GitHub - paperless-ngx/paperless-ngx: A community-supported supercharged version of paperless: scan, index and archive all your physical documents
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A community-supported supercharged version of paperless: scan, index and archive all your physical documents - paperless-ngx/paperless-ngx

Super good, it is increíble useful and the ability to find any document in almost any place in seconds in awesome.

Once this is said, you need to stick to a process and it is time consuming, and of course, you need to manually review the automatics tagging feature.

So, It is not a set and forget like most of the people expect

@bluegandalf@lemmy.ml
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I had a lot of false starts with having to upload and tag >3000 documents initially. Finally made the leap and did it in December. I now use it regularly, but am still getting used to the new dynamic, but that’s a transitional thing. Overall, enjoy it and look forward to more features!

The mobile app is a separate project, and is meant as a companion app rather than full fledged, which I understand. Though, it is still lacking.

@GravitySpoiled@lemmy.ml
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I’ve been using it since a couple of weeks. I barely use it, I uploaded a lot of documents. It is very time consuming to tag every uploaded old document. It works great! But batch commands are missing and the mobile app isn’t on par with the web version.

Moreover, OSS document scanner and pdf doc scan are great. I’d love to use paperless but I’m not sure if it’s the best solution right now.

@AtariDump@lemmy.world
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Tried to use it, but I don’t want to move all of my data from my currently laid out folder/file structure into a docker container that I then need to backup/upgrade/feed/water/etc., especially when my grasp on docker containers is limited (at best) and I’m dealing with “production” data.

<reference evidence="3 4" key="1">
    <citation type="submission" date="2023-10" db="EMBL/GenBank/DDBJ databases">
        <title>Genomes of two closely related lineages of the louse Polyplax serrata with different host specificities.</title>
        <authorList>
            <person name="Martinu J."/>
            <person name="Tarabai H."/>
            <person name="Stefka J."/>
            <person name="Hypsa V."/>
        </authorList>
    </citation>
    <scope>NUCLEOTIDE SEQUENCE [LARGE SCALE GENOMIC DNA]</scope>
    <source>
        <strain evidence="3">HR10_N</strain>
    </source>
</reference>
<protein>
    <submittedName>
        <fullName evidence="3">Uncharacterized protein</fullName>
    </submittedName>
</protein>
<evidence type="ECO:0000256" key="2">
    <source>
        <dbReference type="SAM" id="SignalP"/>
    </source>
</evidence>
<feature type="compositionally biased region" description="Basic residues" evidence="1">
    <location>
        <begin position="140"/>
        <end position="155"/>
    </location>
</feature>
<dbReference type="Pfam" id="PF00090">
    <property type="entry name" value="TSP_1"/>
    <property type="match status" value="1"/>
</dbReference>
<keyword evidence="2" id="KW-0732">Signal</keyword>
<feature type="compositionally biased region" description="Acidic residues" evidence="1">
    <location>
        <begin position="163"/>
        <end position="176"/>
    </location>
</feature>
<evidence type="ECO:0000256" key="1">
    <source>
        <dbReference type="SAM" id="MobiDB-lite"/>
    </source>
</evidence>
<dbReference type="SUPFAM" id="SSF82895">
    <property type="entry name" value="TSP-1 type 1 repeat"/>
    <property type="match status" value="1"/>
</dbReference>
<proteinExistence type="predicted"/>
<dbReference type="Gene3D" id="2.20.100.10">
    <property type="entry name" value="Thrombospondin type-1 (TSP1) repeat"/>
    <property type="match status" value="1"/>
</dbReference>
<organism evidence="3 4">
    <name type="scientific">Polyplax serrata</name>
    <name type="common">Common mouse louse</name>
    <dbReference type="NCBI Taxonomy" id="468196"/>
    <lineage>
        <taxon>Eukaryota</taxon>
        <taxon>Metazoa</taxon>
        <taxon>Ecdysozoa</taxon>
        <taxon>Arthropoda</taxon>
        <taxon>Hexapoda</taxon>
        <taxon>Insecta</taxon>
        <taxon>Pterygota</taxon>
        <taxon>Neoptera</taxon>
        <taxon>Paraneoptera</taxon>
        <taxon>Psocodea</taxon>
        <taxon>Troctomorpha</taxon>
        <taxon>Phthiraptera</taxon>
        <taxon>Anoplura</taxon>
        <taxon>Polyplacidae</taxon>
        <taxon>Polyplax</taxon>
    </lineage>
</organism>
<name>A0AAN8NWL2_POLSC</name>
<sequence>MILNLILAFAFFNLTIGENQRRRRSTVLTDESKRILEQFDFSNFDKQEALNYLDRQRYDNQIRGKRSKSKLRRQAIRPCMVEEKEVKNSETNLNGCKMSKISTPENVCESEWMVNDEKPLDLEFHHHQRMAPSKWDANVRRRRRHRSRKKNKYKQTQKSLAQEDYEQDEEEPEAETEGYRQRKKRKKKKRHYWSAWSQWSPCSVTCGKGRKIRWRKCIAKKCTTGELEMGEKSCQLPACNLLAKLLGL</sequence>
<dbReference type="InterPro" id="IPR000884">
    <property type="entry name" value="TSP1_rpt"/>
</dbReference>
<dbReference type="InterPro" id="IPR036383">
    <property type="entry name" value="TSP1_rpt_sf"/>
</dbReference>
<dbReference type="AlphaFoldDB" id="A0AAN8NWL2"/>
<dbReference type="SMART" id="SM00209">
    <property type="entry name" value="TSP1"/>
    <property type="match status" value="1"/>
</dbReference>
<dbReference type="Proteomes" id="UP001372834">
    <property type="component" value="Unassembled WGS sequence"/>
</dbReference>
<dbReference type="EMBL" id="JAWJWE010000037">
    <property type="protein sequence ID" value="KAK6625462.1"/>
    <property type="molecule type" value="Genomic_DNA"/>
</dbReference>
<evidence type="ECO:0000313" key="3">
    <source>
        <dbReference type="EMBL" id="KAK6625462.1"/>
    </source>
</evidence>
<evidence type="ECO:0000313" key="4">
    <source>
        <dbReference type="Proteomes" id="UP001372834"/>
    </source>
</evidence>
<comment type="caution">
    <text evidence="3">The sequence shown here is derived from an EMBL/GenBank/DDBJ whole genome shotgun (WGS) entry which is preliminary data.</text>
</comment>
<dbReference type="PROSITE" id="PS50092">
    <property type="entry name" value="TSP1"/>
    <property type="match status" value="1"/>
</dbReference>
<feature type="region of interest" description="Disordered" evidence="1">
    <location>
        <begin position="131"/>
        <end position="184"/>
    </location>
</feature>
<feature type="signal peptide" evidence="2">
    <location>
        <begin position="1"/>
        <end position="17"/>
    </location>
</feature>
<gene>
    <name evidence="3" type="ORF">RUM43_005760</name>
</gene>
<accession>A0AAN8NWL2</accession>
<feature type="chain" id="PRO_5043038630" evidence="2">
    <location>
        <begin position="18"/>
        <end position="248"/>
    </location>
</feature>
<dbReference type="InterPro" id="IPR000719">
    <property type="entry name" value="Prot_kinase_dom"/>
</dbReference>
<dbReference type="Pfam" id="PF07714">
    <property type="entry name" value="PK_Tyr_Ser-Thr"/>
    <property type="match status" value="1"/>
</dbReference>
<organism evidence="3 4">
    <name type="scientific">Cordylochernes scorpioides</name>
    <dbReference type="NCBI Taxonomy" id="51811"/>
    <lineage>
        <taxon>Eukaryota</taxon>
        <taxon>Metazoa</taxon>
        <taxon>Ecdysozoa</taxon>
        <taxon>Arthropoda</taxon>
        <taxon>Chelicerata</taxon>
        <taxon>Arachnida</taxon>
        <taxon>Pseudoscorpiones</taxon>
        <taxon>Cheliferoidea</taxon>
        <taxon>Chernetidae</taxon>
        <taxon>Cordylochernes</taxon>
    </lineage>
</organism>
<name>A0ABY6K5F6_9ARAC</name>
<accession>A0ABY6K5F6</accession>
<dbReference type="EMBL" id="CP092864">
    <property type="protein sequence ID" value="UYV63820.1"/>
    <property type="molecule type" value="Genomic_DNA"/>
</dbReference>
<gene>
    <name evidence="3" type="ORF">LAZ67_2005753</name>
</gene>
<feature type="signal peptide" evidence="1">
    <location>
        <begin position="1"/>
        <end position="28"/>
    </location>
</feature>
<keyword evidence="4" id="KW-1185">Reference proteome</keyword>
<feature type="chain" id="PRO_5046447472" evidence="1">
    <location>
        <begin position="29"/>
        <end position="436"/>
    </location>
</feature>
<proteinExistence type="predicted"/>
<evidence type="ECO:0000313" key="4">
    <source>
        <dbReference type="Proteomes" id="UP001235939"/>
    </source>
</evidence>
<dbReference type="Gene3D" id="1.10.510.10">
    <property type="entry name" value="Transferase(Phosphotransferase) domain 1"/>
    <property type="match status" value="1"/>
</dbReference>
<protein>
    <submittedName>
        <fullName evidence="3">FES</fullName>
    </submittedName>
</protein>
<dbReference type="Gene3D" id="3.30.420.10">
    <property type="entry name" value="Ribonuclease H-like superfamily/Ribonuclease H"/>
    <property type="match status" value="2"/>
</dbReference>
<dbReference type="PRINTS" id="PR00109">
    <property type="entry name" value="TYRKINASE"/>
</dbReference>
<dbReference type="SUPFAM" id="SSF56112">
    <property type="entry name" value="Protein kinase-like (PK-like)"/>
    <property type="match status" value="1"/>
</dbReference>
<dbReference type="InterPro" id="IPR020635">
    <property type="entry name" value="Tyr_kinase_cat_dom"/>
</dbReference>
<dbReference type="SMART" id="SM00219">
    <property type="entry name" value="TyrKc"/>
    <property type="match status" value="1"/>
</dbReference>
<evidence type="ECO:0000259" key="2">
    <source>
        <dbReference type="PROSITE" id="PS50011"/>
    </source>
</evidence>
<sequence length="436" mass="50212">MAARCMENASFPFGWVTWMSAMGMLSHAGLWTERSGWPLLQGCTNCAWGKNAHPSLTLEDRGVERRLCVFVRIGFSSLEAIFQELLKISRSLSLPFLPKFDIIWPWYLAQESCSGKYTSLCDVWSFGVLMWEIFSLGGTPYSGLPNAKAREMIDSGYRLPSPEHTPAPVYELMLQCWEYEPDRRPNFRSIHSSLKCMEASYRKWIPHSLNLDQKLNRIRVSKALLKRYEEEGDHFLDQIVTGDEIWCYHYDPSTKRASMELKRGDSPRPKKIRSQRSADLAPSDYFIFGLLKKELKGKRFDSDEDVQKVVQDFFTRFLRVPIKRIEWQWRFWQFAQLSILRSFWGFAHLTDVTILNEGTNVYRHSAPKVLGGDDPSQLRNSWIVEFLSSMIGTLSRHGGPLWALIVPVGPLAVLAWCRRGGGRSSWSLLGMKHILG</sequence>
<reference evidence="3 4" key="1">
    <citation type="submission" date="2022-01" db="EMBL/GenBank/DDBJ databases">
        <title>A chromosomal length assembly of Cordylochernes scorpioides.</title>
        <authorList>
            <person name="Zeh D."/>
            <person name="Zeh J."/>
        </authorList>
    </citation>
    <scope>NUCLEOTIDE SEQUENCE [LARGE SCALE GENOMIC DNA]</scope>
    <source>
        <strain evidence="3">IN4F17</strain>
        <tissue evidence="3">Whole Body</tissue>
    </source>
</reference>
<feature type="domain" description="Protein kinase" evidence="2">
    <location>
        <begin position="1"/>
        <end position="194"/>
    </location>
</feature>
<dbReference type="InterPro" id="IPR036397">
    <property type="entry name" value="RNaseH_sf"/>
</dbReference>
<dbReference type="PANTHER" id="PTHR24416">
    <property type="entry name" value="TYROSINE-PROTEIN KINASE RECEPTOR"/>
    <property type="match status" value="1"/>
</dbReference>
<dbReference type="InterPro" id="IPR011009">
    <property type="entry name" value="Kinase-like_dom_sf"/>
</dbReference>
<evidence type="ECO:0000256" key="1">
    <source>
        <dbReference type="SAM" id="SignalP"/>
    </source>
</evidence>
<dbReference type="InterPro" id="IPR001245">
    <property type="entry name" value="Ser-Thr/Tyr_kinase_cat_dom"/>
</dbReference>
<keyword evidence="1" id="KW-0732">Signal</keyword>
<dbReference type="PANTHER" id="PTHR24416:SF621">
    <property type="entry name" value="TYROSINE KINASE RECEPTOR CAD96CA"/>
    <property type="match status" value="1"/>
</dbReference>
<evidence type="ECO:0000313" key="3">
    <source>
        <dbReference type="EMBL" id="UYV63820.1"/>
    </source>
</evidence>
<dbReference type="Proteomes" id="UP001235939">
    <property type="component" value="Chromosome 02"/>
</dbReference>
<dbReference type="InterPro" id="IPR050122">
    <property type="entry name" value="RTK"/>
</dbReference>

I wish the software worked like Immach; I could point it at a root folder and it would index everything with read only rights.

That, and I’m slightly worried that this iteration will stop being supported and it gets forked (again) which is great that it can be forked but I have no idea what would go into migrating data (see my limited docker knowledge from the first sentence).

Eager Eagle
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Bind mounts. Always use bind mounts for data you care about, otherwise the “managed by docker” volumes are fated to be forgotten.

It won’t be your file structure as the file tree is managed by paperless, but at least using bind mounts you can easily navigate files and back them up independently or docker and paperless.

@AtariDump@lemmy.world
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No idea what a bind mount is.

Is that supposed to be a line in the compose file?

Eager Eagle
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yes, a bind mount / bind volume is when a volume is explicitly mapped to a location in your local storage rather than managed by docker and likely owned by root.